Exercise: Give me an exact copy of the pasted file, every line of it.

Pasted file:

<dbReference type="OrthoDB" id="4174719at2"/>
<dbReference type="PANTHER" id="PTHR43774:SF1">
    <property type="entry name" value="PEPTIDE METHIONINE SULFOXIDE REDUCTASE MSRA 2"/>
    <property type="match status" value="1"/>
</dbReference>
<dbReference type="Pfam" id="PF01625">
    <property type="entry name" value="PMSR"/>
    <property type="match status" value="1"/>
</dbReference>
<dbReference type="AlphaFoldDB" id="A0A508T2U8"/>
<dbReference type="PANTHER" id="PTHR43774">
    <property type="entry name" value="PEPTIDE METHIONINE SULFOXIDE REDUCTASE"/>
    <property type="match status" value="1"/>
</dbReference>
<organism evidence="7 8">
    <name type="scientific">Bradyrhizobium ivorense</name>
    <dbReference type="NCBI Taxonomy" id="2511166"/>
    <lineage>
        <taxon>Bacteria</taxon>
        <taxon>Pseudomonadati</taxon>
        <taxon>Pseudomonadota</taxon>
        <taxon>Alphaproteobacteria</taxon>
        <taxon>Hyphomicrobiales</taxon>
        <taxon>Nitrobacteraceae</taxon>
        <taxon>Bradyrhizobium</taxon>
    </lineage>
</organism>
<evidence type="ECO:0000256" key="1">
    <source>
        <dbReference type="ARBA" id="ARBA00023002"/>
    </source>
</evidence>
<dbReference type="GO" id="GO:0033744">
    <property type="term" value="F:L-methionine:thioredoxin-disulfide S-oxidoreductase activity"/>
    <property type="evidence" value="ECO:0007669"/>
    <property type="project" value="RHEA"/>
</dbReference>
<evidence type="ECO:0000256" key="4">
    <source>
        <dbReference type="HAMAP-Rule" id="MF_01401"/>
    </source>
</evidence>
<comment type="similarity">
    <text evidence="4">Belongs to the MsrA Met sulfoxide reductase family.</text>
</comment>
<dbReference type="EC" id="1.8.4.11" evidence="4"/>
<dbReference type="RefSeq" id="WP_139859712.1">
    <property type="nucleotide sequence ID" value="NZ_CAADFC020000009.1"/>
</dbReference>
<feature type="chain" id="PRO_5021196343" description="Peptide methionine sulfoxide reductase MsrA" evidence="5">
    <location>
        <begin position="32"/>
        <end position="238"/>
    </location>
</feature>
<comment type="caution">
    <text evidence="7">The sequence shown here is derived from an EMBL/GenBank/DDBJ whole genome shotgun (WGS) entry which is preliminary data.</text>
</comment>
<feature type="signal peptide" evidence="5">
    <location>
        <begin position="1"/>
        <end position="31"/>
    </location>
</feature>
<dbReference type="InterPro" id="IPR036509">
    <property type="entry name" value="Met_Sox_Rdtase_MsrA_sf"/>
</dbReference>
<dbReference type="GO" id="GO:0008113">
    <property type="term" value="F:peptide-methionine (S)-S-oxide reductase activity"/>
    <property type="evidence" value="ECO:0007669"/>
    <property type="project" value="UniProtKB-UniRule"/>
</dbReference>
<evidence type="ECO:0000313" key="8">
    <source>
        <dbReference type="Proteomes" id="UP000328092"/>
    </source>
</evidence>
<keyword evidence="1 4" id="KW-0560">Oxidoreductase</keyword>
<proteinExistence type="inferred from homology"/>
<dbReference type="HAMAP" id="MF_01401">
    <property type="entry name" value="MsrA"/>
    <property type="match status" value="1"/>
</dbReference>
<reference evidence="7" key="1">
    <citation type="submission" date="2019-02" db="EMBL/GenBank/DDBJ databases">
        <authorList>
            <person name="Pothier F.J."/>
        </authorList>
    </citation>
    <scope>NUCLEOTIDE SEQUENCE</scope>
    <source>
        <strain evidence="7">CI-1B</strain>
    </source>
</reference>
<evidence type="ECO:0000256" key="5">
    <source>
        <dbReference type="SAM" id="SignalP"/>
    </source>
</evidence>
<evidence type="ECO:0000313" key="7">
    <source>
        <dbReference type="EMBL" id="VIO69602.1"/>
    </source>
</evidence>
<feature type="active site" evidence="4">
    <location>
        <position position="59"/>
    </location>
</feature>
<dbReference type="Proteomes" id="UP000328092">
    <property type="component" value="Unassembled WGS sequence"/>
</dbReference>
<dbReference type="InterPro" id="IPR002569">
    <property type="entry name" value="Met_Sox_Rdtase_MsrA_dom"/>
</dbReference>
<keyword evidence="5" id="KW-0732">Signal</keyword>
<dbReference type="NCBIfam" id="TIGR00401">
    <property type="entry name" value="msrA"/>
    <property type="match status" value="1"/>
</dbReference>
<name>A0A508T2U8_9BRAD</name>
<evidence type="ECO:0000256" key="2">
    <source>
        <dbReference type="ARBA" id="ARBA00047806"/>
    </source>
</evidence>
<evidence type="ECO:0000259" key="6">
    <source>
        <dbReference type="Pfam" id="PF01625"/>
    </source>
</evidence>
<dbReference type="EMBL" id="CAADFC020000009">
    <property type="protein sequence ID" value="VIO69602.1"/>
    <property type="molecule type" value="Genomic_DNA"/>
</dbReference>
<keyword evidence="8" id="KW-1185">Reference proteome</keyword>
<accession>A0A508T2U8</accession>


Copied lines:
<dbReference type="OrthoDB" id="4174719at2"/>
<dbReference type="PANTHER" id="PTHR43774:SF1">
    <property type="entry name" value="PEPTIDE METHIONINE SULFOXIDE REDUCTASE MSRA 2"/>
    <property type="match status" value="1"/>
</dbReference>
<dbReference type="Pfam" id="PF01625">
    <property type="entry name" value="PMSR"/>
    <property type="match status" value="1"/>
</dbReference>
<dbReference type="AlphaFoldDB" id="A0A508T2U8"/>
<dbReference type="PANTHER" id="PTHR43774">
    <property type="entry name" value="PEPTIDE METHIONINE SULFOXIDE REDUCTASE"/>
    <property type="match status" value="1"/>
</dbReference>
<organism evidence="7 8">
    <name type="scientific">Bradyrhizobium ivorense</name>
    <dbReference type="NCBI Taxonomy" id="2511166"/>
    <lineage>
        <taxon>Bacteria</taxon>
        <taxon>Pseudomonadati</taxon>
        <taxon>Pseudomonadota</taxon>
        <taxon>Alphaproteobacteria</taxon>
        <taxon>Hyphomicrobiales</taxon>
        <taxon>Nitrobacteraceae</taxon>
        <taxon>Bradyrhizobium</taxon>
    </lineage>
</organism>
<evidence type="ECO:0000256" key="1">
    <source>
        <dbReference type="ARBA" id="ARBA00023002"/>
    </source>
</evidence>
<dbReference type="GO" id="GO:0033744">
    <property type="term" value="F:L-methionine:thioredoxin-disulfide S-oxidoreductase activity"/>
    <property type="evidence" value="ECO:0007669"/>
    <property type="project" value="RHEA"/>
</dbReference>
<evidence type="ECO:0000256" key="4">
    <source>
        <dbReference type="HAMAP-Rule" id="MF_01401"/>
    </source>
</evidence>
<comment type="similarity">
    <text evidence="4">Belongs to the MsrA Met sulfoxide reductase family.</text>
</comment>
<dbReference type="EC" id="1.8.4.11" evidence="4"/>
<dbReference type="RefSeq" id="WP_139859712.1">
    <property type="nucleotide sequence ID" value="NZ_CAADFC020000009.1"/>
</dbReference>
<feature type="chain" id="PRO_5021196343" description="Peptide methionine sulfoxide reductase MsrA" evidence="5">
    <location>
        <begin position="32"/>
        <end position="238"/>
    </location>
</feature>
<comment type="caution">
    <text evidence="7">The sequence shown here is derived from an EMBL/GenBank/DDBJ whole genome shotgun (WGS) entry which is preliminary data.</text>
</comment>
<feature type="signal peptide" evidence="5">
    <location>
        <begin position="1"/>
        <end position="31"/>
    </location>
</feature>
<dbReference type="InterPro" id="IPR036509">
    <property type="entry name" value="Met_Sox_Rdtase_MsrA_sf"/>
</dbReference>
<dbReference type="GO" id="GO:0008113">
    <property type="term" value="F:peptide-methionine (S)-S-oxide reductase activity"/>
    <property type="evidence" value="ECO:0007669"/>
    <property type="project" value="UniProtKB-UniRule"/>
</dbReference>
<evidence type="ECO:0000313" key="8">
    <source>
        <dbReference type="Proteomes" id="UP000328092"/>
    </source>
</evidence>
<keyword evidence="1 4" id="KW-0560">Oxidoreductase</keyword>
<proteinExistence type="inferred from homology"/>
<dbReference type="HAMAP" id="MF_01401">
    <property type="entry name" value="MsrA"/>
    <property type="match status" value="1"/>
</dbReference>
<reference evidence="7" key="1">
    <citation type="submission" date="2019-02" db="EMBL/GenBank/DDBJ databases">
        <authorList>
            <person name="Pothier F.J."/>
        </authorList>
    </citation>
    <scope>NUCLEOTIDE SEQUENCE</scope>
    <source>
        <strain evidence="7">CI-1B</strain>
    </source>
</reference>
<evidence type="ECO:0000256" key="5">
    <source>
        <dbReference type="SAM" id="SignalP"/>
    </source>
</evidence>
<evidence type="ECO:0000313" key="7">
    <source>
        <dbReference type="EMBL" id="VIO69602.1"/>
    </source>
</evidence>
<feature type="active site" evidence="4">
    <location>
        <position position="59"/>
    </location>
</feature>
<dbReference type="Proteomes" id="UP000328092">
    <property type="component" value="Unassembled WGS sequence"/>
</dbReference>
<dbReference type="InterPro" id="IPR002569">
    <property type="entry name" value="Met_Sox_Rdtase_MsrA_dom"/>
</dbReference>
<keyword evidence="5" id="KW-0732">Signal</keyword>
<dbReference type="NCBIfam" id="TIGR00401">
    <property type="entry name" value="msrA"/>
    <property type="match status" value="1"/>
</dbReference>
<name>A0A508T2U8_9BRAD</name>
<evidence type="ECO:0000256" key="2">
    <source>
        <dbReference type="ARBA" id="ARBA00047806"/>
    </source>
</evidence>
<evidence type="ECO:0000259" key="6">
    <source>
        <dbReference type="Pfam" id="PF01625"/>
    </source>
</evidence>
<dbReference type="EMBL" id="CAADFC020000009">
    <property type="protein sequence ID" value="VIO69602.1"/>
    <property type="molecule type" value="Genomic_DNA"/>
</dbReference>
<keyword evidence="8" id="KW-1185">Reference proteome</keyword>
<accession>A0A508T2U8</accession>